While 89 per cent of respondents to the sixth annual Scottish Start-up Survey said they are concerned by the global economic outlook, 88 per cent said their start-up had grown in 2022. However, 68 per cent of those questioned said Brexit had slowed growth.
Some 93 per cent noted that Scotland is a good place to launch a business, although 88 per cent of start-ups are targeting investors outside Scotland. London and the rest of the UK (46 per cent), followed by North America (30 per cent), and Europe (21 per cent) are the most targeted investor regions.
The survey is run by the EIE Investor Readiness Programme at the University of Edinburgh’s Bayes Centre in association with the Freer Consultancy. The sample included the current EIE22 cohort, EIE alumni companies and a number of other early to later stage start-ups from across Scotland.
Karen Wood, director of enterprise at EIE, Bayes Centre, said: “EIE is Scotland’s leading tech investor programme, punctuated by our annual showcase that is designed to build stronger connections between our brightest lights in the start-up firmament, and investors in the UK and across the globe.
“This year’s start-up survey informs these audiences and other stakeholders, giving them a snapshot of sentiment from tech founders here.”
The survey also found that Scottish tech founders are targeting venture capital and angel firms in roughly equal measure (83 per cent versus 80 per cent). About 71 per cent of start-ups say they have come out of the pandemic in a stronger position to achieve growth, while 87 per cent have allowed their employees to decide where they want to work from.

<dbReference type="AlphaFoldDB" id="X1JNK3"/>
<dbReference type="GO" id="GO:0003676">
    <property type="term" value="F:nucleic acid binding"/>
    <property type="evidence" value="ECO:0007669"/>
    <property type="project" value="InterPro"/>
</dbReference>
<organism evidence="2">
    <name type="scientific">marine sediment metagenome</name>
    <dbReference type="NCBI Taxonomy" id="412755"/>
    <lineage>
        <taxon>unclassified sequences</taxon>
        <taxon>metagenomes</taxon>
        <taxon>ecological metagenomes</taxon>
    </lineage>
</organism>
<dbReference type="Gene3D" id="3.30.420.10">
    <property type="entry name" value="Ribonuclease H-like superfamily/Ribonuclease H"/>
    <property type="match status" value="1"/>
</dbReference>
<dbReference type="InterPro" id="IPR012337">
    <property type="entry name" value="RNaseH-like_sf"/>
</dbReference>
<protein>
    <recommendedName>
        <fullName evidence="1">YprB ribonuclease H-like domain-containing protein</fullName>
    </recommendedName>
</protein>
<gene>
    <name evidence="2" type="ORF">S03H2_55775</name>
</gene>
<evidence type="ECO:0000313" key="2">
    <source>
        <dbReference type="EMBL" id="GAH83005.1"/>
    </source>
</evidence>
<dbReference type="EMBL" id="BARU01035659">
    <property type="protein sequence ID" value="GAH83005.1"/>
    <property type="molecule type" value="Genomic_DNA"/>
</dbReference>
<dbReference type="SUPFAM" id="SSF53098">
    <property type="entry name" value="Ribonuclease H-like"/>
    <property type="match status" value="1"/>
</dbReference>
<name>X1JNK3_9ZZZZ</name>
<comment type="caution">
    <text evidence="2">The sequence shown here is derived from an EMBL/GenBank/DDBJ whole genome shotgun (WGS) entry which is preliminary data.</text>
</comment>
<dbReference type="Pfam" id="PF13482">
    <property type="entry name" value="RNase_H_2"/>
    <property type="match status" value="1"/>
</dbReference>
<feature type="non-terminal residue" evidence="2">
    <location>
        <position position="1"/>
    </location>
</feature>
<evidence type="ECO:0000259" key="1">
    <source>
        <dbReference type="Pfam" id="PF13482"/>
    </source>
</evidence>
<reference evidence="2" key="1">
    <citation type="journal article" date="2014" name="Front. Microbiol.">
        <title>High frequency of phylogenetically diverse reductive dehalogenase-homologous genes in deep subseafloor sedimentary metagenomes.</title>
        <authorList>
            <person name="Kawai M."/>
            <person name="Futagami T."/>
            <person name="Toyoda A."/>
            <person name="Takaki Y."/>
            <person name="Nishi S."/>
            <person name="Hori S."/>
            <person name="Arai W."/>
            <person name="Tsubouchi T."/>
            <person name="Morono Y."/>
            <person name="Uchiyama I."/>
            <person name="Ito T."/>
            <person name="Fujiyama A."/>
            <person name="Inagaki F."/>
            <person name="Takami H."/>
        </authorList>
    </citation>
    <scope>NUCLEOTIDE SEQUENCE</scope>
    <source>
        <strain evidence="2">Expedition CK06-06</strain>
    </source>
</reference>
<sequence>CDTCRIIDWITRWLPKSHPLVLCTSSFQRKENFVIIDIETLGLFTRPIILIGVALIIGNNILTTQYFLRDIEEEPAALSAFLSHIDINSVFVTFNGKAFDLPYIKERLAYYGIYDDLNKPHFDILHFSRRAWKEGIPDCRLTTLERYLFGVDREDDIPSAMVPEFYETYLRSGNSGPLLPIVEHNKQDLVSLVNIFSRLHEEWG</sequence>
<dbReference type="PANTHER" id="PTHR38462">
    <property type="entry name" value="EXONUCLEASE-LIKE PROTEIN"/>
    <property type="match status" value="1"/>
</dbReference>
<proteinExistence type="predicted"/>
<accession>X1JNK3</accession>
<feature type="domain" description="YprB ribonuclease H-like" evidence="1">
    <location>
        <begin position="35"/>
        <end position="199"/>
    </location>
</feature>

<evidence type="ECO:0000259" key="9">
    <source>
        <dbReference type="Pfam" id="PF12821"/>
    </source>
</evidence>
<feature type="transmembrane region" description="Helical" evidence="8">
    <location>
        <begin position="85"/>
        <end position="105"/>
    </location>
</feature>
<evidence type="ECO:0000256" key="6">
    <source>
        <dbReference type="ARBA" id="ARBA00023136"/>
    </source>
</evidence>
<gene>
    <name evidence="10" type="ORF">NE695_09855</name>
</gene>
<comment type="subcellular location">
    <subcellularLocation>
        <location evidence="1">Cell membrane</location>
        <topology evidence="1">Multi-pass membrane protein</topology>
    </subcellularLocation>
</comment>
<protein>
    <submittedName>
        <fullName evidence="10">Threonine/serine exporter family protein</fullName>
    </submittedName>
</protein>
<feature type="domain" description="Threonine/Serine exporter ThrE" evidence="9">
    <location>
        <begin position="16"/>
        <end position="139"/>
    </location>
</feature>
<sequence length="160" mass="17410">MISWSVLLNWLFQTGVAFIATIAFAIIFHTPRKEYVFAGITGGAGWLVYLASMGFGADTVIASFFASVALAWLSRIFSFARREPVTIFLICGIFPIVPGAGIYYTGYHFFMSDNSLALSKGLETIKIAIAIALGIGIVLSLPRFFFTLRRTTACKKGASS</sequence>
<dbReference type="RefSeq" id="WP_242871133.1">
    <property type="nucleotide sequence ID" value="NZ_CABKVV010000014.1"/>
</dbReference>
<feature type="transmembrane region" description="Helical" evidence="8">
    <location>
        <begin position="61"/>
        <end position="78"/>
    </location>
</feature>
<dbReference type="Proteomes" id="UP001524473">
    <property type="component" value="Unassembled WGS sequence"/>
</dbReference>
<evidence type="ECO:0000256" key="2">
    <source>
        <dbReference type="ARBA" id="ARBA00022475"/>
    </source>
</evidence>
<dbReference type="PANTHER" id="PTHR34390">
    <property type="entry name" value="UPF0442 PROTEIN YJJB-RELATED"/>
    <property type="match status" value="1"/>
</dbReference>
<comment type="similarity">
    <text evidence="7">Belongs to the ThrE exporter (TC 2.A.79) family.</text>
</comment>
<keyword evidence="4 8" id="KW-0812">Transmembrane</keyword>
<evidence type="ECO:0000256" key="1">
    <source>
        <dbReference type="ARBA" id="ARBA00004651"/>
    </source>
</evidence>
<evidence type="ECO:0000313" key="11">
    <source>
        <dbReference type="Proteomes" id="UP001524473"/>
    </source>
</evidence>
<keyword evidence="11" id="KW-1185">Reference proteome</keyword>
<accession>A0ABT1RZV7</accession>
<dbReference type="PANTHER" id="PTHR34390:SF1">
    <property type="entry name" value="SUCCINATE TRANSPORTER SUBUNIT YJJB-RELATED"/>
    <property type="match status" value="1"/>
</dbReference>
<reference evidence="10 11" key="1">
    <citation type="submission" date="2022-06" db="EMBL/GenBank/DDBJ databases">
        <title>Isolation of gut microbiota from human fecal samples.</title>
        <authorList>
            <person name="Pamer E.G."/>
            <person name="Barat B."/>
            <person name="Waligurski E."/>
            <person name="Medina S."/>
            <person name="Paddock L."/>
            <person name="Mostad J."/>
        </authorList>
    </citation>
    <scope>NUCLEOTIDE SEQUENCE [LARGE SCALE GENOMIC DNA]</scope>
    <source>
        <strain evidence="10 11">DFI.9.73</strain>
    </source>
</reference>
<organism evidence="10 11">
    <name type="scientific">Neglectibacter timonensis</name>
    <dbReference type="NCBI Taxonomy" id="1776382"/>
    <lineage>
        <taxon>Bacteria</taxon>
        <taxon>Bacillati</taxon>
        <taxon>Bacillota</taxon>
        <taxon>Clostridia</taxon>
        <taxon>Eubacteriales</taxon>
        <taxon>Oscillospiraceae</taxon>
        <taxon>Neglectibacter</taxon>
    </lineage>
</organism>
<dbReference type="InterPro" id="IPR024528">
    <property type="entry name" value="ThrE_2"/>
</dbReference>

Nick Freer, founding director of the Freer Consultancy, said: “Now in its sixth year, our hope is that the findings are instructive and provide insight for both the Scottish tech ecosystem and investors, and other interested parties from tech hubs outside Scotland.
“One of this year’s more revealing findings is that, alongside targeting homegrown investors, so many of our start-ups are looking for investment outside Scotland. And, that matches what we’ve seen in recent times, in terms of an increasing number of rest of the UK and international investors backing start-ups based here.”
Michael Moore, director general, British Private Equity & Venture Capital Association (BVCA), added: “Scotland’s tech scene is increasingly vibrant and this survey also highlights its resilience as economic conditions change. The results are very encouraging and show that the EIE programme is developing a strong portfolio of businesses, founded in Scotland, but with a global outlook.”
Last month, the EIE team revealed that keynote speakers at this year’s annual tech investor conference on October 6 include Scotland’s chief entrepreneur Mark Logan, Women in Enterprise Review chair Ana Stewart, and newly appointed techUK president Sheila Flavell.
The EIE Investor Readiness Programme delivered by the Bayes Centre has helped more than 540 companies raise in excess of £1.1 billion since 2008.